It's true that prayer often features as a perfunctory step in the process, even as an act of desperation as Sunday morning approaches. But we all know that payer ought to be a central feature not a peripheral part of the process. As the author of the post says:
We need to regain a theological vision in which prayer becomes the posture of the preacher, for before our people can hear from God through us, we must hear from God ourselves. And hearing from God through his Word is the fundamental work of prayer.
But not only is prayer about hearing from God, it is also about something more fundamental too:
The point of prayer is realignment, as our hearts assume a posture of dependence and humility before God. Prayer places our needs in the perspective of God's sufficiency, our problems in the perspective of his sovereignty, and our desires in the perspective of his will. Prayer is not a monologue. Rather, prayer invites God to have the last word with us, and for his Word to shape and define us.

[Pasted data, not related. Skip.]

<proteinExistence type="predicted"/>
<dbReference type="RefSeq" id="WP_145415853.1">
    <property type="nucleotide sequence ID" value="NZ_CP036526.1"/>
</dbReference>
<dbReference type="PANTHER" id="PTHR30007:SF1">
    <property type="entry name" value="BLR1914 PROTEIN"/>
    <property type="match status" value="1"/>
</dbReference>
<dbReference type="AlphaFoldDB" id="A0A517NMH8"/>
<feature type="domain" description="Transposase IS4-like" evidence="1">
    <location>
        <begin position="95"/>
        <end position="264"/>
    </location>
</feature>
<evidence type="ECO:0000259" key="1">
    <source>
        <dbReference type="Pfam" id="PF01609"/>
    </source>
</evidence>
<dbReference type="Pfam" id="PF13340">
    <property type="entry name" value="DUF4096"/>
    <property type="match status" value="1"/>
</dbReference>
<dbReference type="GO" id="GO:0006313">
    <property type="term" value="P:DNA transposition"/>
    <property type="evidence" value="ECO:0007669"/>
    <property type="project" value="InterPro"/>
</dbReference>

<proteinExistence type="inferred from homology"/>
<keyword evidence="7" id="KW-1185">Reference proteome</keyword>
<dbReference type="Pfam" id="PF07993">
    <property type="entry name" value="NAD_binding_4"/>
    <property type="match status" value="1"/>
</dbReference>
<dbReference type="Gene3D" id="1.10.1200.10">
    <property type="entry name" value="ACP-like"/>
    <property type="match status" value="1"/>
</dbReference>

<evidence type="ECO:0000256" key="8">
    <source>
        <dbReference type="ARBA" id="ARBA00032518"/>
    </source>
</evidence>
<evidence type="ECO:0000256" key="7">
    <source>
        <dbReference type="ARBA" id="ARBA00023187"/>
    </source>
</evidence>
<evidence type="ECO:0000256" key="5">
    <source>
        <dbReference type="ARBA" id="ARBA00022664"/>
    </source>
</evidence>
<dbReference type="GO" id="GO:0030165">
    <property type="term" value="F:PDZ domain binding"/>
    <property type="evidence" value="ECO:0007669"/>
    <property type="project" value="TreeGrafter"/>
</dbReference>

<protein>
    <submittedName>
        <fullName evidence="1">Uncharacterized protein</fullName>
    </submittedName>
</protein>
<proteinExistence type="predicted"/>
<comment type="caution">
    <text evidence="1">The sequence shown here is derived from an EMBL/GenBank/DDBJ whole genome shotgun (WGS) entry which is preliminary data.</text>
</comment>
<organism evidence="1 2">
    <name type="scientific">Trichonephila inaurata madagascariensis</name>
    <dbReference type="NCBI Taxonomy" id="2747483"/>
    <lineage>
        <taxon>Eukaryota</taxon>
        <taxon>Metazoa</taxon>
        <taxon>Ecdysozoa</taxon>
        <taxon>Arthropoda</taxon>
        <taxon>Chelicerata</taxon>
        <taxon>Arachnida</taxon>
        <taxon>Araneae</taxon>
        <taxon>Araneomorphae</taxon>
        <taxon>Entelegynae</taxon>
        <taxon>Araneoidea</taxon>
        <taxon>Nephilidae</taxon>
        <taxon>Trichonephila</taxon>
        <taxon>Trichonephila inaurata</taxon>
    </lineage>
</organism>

This is true whether you are praying as you prepare to preach or whether you are praying as you prepare to live out your daily life for the glory and honour of God.